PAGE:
The Roadways Of The Byzantine Empire

Take a look at any of today’s roads, interstates, or highways, and you might be forgiven for forgetting that cars themselves are barely more than a century old. And certainly, there were no massive roadways designed for side-by-side travel of dozens of vehicles a hundred years ago. But we have the old Roman Empire — and eventually its continuation, the Byzantine Empire — to thank for the idea of a government spending a fortune to ensure its people have the ability to cover great distances on a single path. 

Byzantine roads were hardly like California superhighways, but they were certainly some of the best in the world.

The Romans were also famous for naming their paths. The Via Egnatia, for example, was built sometime in the second century BC. And it was massive. The undertaking must has cost the Roman Empire a pretty penny, lots of manpower, and many years of work. It spanned Illyricum, Macedonia, and Thracia — or modern day Albania, North Macedonia, Greece, and Turkey when its name became the Via Appia, one of Rome’s most famous roads.

One of the reasons that the Via Egnatia was such a tremendous undertaking was because its path wasn’t over flat terrain. This route was twisted and tangled, closely following the Genusus River before wending through the Candaviae Mountains, and up into the Lake Ohrid highlands. It continued even farther toward the Aegean Sea and then all the way to Byzantium (which would eventually become the capital city of the Byzantine Empire and have its name changed to Constantinople). 

The length of this impressive road? Around 1,120 Km.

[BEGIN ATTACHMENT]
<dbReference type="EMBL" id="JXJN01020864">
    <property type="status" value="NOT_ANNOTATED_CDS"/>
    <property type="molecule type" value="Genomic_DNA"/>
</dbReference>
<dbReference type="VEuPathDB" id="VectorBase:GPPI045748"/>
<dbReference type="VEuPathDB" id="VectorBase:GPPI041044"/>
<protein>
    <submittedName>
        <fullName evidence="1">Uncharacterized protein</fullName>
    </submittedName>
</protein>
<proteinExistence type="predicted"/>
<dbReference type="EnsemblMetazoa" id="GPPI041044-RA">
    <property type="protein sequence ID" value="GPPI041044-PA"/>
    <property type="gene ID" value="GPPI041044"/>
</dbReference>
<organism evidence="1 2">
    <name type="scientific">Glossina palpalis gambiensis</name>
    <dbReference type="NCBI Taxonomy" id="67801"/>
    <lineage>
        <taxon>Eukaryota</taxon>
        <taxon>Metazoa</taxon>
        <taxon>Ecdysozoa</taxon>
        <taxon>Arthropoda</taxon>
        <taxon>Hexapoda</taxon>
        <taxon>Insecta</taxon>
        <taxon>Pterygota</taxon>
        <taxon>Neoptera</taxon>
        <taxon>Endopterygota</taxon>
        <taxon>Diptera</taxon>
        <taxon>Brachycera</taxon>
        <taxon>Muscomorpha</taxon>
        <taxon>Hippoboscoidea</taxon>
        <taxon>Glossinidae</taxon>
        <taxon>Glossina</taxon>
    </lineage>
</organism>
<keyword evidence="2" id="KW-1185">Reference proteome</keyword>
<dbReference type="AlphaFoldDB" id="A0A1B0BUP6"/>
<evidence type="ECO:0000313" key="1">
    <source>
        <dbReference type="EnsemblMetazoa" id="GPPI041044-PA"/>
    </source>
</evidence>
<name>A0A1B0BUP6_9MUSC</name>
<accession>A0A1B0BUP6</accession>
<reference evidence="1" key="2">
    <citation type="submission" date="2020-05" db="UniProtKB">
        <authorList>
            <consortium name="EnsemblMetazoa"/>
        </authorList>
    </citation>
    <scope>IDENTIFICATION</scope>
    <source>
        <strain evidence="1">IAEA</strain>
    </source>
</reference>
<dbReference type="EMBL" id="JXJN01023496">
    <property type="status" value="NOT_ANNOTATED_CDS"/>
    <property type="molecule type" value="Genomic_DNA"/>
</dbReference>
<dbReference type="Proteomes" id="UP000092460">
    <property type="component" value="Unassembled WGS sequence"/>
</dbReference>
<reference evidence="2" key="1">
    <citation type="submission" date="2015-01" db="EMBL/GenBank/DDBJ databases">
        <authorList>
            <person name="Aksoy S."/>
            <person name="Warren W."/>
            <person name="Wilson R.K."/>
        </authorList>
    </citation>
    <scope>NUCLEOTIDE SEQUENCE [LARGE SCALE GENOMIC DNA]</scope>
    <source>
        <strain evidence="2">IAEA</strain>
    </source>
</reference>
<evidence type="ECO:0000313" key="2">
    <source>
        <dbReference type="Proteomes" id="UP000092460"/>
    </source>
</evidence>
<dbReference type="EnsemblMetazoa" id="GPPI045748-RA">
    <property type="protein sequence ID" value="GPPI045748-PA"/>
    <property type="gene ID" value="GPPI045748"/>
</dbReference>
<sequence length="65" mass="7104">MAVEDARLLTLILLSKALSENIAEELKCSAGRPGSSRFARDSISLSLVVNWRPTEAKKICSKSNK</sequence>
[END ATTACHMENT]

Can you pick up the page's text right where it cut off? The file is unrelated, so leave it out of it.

But these roads were probably more impressive than you think. They weren’t your typical hiking path through the woods and over the mountains. In fact, we may have overstepped by suggesting they were hardly comparable to California’s superhighways — because the Via Egnatia was a whopping six meters (or 19.6 feet) across, and paved in stone and hard sand. By comparison, a single U.S. Interstate Highway lane is a standardized 12 feet. Certainly bigger when you have at least four of them side by side, but still — the Romans gave us the right idea.

These roads were also notable for their straight continuity — i.e. one end is usually directly across from the other. They rarely “wind” like many of ours do. This made it easier to navigate in the ancient world, even if you were an ordinary citizen.

The Via Egnatia was also given historical significance when the Apostate Paul used it as a means to travel from Phillippi to Thessalonica during his second missionary pilgrimage. Paul wasn’t the only important figure to travel this stretch: Julius Caesar and Pompey both used it during the civil war of Caesar’s making. Mark Antony and Octavian used the road to follow Cassius and Brutus until they met at the Battle of Philippi.  

When the Roman Empire fell, the Byzantine Empire provided some much-needed improvements to the failing infrastructure and used the road to trade with most of Europe. Armies also used the road to travel from place to place during the Crusades.